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Data Lake: The Central Data Store

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Data Lake: The Central Data Store

With the increased use of tools for different functionalities, generating meaningful reports for different stakeholders has become challenging. Data lakes can help.

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We live in the age of data, and as per Gartner, the volume of worldwide information is growing at a minimum rate of 59% annually. Volume alone is a significant challenge to manage, and variety and velocity make it even more difficult. It is also very evident that generation of larger and larger volumes of data will continue, especially if we consider the exponential growth of the number of handheld devices and Internet-connected devices.

For organizations with systems of engagement, this is true — but for others, data volume growth is not that high. Data volume is different for different organizations. In spite of this difference, one common factor across all of them is the importance of meaningful and useful analytics for different stakeholders. With the increased use of tools across organizations for different functionalities, the task of generating meaningful and useful reports for different stakeholders is becoming more and more challenging.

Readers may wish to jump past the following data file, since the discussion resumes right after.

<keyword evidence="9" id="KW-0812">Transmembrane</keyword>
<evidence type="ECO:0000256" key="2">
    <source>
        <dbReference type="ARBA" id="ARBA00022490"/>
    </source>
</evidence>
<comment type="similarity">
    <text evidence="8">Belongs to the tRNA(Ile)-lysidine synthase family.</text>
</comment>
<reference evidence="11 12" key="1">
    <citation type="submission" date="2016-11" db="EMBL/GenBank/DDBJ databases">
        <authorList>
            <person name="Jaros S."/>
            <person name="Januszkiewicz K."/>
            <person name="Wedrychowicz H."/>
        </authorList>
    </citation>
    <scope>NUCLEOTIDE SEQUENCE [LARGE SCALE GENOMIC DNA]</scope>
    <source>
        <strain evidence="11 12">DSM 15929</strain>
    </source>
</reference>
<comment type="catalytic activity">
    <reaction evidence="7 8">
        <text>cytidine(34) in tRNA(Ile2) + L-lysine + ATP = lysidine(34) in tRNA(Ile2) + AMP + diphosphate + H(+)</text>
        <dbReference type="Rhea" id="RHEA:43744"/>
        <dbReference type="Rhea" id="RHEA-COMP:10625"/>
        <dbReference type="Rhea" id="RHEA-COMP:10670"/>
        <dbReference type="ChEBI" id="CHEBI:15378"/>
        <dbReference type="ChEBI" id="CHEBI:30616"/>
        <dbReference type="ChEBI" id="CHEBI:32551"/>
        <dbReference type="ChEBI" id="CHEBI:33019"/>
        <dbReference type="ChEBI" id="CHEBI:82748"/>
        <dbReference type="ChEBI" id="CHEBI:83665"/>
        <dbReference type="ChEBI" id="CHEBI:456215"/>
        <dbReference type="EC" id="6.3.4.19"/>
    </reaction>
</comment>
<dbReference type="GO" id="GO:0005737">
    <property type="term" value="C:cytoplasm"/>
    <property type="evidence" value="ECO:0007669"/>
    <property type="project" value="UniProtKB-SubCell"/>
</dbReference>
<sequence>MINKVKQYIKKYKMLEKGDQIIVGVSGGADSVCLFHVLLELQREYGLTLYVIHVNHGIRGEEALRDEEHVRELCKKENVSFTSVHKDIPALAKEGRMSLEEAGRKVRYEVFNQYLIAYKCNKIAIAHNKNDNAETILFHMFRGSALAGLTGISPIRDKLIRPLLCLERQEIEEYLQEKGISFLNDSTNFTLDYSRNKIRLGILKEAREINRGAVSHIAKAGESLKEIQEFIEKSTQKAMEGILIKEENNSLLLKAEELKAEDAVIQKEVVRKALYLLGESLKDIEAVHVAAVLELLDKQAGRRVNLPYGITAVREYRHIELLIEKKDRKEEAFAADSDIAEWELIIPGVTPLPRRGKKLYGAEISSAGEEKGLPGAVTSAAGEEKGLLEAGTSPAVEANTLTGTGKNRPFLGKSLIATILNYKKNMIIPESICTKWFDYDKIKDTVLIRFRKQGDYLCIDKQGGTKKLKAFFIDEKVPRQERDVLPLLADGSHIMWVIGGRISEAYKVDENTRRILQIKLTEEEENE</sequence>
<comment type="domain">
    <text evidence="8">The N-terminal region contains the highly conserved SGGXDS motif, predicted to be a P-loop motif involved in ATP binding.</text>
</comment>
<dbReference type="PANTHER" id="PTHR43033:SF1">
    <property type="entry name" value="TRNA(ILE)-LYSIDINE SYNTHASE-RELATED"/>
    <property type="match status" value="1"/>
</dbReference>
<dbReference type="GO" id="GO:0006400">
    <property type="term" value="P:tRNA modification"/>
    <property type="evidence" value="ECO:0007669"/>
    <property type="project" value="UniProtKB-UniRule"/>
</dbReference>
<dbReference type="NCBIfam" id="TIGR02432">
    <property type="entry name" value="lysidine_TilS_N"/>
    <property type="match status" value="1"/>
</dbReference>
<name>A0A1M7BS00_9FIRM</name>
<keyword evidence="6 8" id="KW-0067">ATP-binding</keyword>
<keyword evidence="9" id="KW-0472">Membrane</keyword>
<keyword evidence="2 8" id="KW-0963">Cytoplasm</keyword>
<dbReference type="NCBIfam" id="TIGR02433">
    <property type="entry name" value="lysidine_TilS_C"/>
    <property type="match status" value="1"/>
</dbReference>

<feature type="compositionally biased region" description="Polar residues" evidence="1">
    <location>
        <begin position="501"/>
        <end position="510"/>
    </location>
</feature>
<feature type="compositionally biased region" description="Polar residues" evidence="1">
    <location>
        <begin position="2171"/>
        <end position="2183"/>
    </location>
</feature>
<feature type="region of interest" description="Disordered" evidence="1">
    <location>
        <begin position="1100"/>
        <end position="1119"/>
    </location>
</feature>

What Is the Data Lake?

Nick Heudecker, research director at Gartner, has explained the data lake:

“In broad terms, data lakes are marketed as enterprise-wide data management platforms for analyzing disparate sources of data in its native format. The idea is simple: instead of placing data in a purpose-built data store, you move it into a data lake in its original format. This eliminates the upfront costs of data ingestion, like transformation. Once data is placed into the lake, it’s available for analysis by everyone in the organization.”

Thus, a data lake helps organizations gain insight into their data by breaking the data silos. The term “data lake” was first used in 2010, and its definition/characteristics are still evolving. In general, “data lake” refers to a central repository capable of storing zettabytes of data drawn from various internal and external sources in a format as close as to the raw data.

Data Lake Challenges

A data lake is usually thought of as the collection and collation of all enterprise data from legacy systems and sources, data warehouses and analytics systems, third-party data, social media data, clickstream data, and anything else that might be considered useful information for the enterprise. Although the definition is interesting, is it actually possible or required for every organization?